damaging

adjective
dam·​ag·​ing

Definition of damaging

: causing or able to cause damage : injurious has a damaging effect on wildlife

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Other Words from damaging

damagingly \ ˈda-​mi-​jiŋ-​lē How to pronounce damagingly (audio) \ adverb

Examples of damaging in a Sentence

the damaging effects of the sun on your skin The storm may produce damaging winds. He says he has damaging information about the candidate. The evidence was very damaging to their case.
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Recent Examples on the Web

The report noted the last few years have smashed U.S. records for damaging weather, costing nearly $400 billion since 2015. Zeke Miller, The Seattle Times, "Trump rejects key conclusion of US government climate report," 27 Nov. 2018 The risk is that member states making their own rules could undermine the cohesion of the single market and create damaging uncertainty for businesses. WSJ, "Europe Plants a Flag in the Digital-Tax Debate," 21 Mar. 2018 The new classes of insecticides introduced in the past 20 years (e.g. neonicotinoids and fipronil) have been especially damaging because they are used routinely and sterilize the soil, killing everything in it. Jill Kiedaisch, Popular Mechanics, "The Staggering Worldwide Decline of Insects Is a Warning of Ecosystem Collapse," 13 Feb. 2019 Amanda Clark Palmer: Not at all, not really damaging. Erin Moriarty, CBS News, "Was alleged rape and shooting death investigation influenced by reality TV cameras?," 30 June 2018 The main threat is damaging, straight-line wind (30 percent chance), possibly from a squall line moving out of Ohio/West Virginia. Jeff Halverson, Washington Post, "‘Widespread damaging winds’, possible derecho, could affect the Washington region this evening," 14 May 2018 The result is makeup that nourishes, promotes collagen production, and protects against the skin-damaging effects of environmental pollution. Macaela Mackenzie, Allure, "Tatcha The Pearl Tinted Eye Illuminating Treatment Is an Undereye Concealer/Skin Care Hybrid," 12 Apr. 2018 Indeed, a range of counteroffensive tactics can be used against journalists in possession of damaging information. Ben Widdicombe, Town & Country, "How Much Does It Cost to Keep Your Name Out of the News?," 18 Jan. 2019 Randall—who was way behind in the polls—discovers some damaging information on his opponent, Sol Brown, but decides to try to win the election on his own merit. Jessica Radloff, Glamour, "This Is Us Will Reveal 'All the Answers' Next Week, So Get Ready," 15 Jan. 2019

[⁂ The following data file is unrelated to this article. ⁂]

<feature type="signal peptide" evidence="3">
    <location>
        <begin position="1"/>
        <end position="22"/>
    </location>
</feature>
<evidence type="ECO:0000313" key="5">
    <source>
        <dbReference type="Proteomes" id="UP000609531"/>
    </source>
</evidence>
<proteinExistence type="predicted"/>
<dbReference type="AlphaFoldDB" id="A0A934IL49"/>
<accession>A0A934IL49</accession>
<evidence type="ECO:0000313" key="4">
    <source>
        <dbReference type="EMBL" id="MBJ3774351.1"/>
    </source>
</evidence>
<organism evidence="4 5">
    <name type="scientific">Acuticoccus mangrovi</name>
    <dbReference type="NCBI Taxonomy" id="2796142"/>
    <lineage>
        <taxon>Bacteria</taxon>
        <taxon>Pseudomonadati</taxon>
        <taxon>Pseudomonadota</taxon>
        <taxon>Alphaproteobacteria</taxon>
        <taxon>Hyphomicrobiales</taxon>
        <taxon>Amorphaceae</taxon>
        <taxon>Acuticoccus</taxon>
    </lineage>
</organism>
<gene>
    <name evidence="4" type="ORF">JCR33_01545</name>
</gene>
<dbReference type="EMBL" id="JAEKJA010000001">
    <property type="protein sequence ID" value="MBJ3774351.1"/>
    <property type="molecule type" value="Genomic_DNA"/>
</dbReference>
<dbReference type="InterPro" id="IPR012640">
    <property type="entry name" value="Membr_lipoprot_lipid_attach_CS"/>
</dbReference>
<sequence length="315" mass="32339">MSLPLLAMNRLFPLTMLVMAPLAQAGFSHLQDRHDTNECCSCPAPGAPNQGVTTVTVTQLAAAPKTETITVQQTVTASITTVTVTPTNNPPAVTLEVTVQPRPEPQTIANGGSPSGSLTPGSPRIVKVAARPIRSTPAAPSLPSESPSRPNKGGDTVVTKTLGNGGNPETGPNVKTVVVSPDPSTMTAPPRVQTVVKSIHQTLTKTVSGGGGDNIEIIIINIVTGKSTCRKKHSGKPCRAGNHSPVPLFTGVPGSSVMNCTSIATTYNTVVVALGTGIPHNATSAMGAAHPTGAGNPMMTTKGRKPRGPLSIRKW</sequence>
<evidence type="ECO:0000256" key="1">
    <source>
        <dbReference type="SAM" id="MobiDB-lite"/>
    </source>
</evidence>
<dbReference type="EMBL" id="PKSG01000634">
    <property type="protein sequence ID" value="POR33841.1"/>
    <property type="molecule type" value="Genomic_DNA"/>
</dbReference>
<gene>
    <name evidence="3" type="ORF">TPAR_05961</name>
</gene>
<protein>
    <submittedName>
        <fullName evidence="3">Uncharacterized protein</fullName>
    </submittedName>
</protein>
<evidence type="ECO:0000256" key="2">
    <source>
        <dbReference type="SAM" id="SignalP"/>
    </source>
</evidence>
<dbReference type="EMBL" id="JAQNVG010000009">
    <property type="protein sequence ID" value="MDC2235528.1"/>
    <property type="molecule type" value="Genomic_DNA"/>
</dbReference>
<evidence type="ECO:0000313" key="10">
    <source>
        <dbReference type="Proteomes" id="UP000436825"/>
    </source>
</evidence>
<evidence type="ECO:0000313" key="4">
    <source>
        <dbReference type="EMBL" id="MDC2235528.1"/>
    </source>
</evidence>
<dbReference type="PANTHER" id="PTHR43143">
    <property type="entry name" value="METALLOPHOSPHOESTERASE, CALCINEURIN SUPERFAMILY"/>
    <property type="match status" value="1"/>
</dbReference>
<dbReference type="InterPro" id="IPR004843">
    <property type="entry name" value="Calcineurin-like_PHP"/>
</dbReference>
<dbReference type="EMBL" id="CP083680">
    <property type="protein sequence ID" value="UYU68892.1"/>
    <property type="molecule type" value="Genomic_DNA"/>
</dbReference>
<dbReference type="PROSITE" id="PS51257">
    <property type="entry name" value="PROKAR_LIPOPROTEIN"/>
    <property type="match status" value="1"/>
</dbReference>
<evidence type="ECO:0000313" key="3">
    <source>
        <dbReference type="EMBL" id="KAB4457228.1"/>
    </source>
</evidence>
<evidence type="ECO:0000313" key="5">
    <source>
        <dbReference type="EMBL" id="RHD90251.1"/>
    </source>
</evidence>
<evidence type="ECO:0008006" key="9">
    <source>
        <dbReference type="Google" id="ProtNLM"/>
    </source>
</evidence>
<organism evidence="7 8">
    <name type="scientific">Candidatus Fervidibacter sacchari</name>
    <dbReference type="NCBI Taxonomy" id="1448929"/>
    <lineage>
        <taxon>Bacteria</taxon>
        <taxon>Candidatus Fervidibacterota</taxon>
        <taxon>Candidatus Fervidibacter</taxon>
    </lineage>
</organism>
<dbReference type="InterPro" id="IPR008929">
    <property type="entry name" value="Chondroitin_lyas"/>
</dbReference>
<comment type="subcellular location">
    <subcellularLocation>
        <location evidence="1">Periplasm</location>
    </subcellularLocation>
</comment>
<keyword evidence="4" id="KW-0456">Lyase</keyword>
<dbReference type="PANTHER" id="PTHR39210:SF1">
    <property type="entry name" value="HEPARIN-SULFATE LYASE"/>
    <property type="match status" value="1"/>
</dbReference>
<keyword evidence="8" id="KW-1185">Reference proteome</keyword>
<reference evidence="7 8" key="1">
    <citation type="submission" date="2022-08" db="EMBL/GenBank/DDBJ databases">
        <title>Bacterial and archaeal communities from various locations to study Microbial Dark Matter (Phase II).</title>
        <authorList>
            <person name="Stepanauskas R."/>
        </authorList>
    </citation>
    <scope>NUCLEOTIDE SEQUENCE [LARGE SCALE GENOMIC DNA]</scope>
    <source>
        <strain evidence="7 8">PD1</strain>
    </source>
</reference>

These example sentences are selected automatically from various online news sources to reflect current usage of the word 'damaging.' Views expressed in the examples do not represent the opinion of Merriam-Webster or its editors. Send us feedback.

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First Known Use of damaging

circa 1828, in the meaning defined above

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Statistics for damaging

Last Updated

19 Mar 2019

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Time Traveler for damaging

The first known use of damaging was circa 1828

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More Definitions for damaging

damaging

adjective

English Language Learners Definition of damaging

: causing or able to cause damage

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More from Merriam-Webster on damaging

Thesaurus: All synonyms and antonyms for damaging

Spanish Central: Translation of damaging

Nglish: Translation of damaging for Spanish Speakers

Britannica English: Translation of damaging for Arabic Speakers

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